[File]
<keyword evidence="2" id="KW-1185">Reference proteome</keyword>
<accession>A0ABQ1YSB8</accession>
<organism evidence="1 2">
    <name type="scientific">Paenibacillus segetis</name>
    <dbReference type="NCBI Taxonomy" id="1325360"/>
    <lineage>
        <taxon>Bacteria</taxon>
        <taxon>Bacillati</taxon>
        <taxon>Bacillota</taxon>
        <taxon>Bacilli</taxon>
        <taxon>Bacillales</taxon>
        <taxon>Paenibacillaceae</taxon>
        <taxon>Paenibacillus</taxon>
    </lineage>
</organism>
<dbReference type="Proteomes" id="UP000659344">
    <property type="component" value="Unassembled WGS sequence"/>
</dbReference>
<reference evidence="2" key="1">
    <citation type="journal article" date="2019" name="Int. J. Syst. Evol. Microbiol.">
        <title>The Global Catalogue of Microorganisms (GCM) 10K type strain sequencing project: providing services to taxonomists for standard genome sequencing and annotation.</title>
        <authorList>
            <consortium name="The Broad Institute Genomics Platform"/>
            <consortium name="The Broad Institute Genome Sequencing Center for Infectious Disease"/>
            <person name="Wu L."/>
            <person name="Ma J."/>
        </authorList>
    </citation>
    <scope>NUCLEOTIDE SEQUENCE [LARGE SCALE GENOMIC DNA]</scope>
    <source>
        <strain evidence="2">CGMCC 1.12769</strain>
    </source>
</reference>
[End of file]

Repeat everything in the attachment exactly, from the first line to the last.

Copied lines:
<keyword evidence="2" id="KW-1185">Reference proteome</keyword>
<accession>A0ABQ1YSB8</accession>
<organism evidence="1 2">
    <name type="scientific">Paenibacillus segetis</name>
    <dbReference type="NCBI Taxonomy" id="1325360"/>
    <lineage>
        <taxon>Bacteria</taxon>
        <taxon>Bacillati</taxon>
        <taxon>Bacillota</taxon>
        <taxon>Bacilli</taxon>
        <taxon>Bacillales</taxon>
        <taxon>Paenibacillaceae</taxon>
        <taxon>Paenibacillus</taxon>
    </lineage>
</organism>
<dbReference type="Proteomes" id="UP000659344">
    <property type="component" value="Unassembled WGS sequence"/>
</dbReference>
<reference evidence="2" key="1">
    <citation type="journal article" date="2019" name="Int. J. Syst. Evol. Microbiol.">
        <title>The Global Catalogue of Microorganisms (GCM) 10K type strain sequencing project: providing services to taxonomists for standard genome sequencing and annotation.</title>
        <authorList>
            <consortium name="The Broad Institute Genomics Platform"/>
            <consortium name="The Broad Institute Genome Sequencing Center for Infectious Disease"/>
            <person name="Wu L."/>
            <person name="Ma J."/>
        </authorList>
    </citation>
    <scope>NUCLEOTIDE SEQUENCE [LARGE SCALE GENOMIC DNA]</scope>
    <source>
        <strain evidence="2">CGMCC 1.12769</strain>
    </source>
</reference>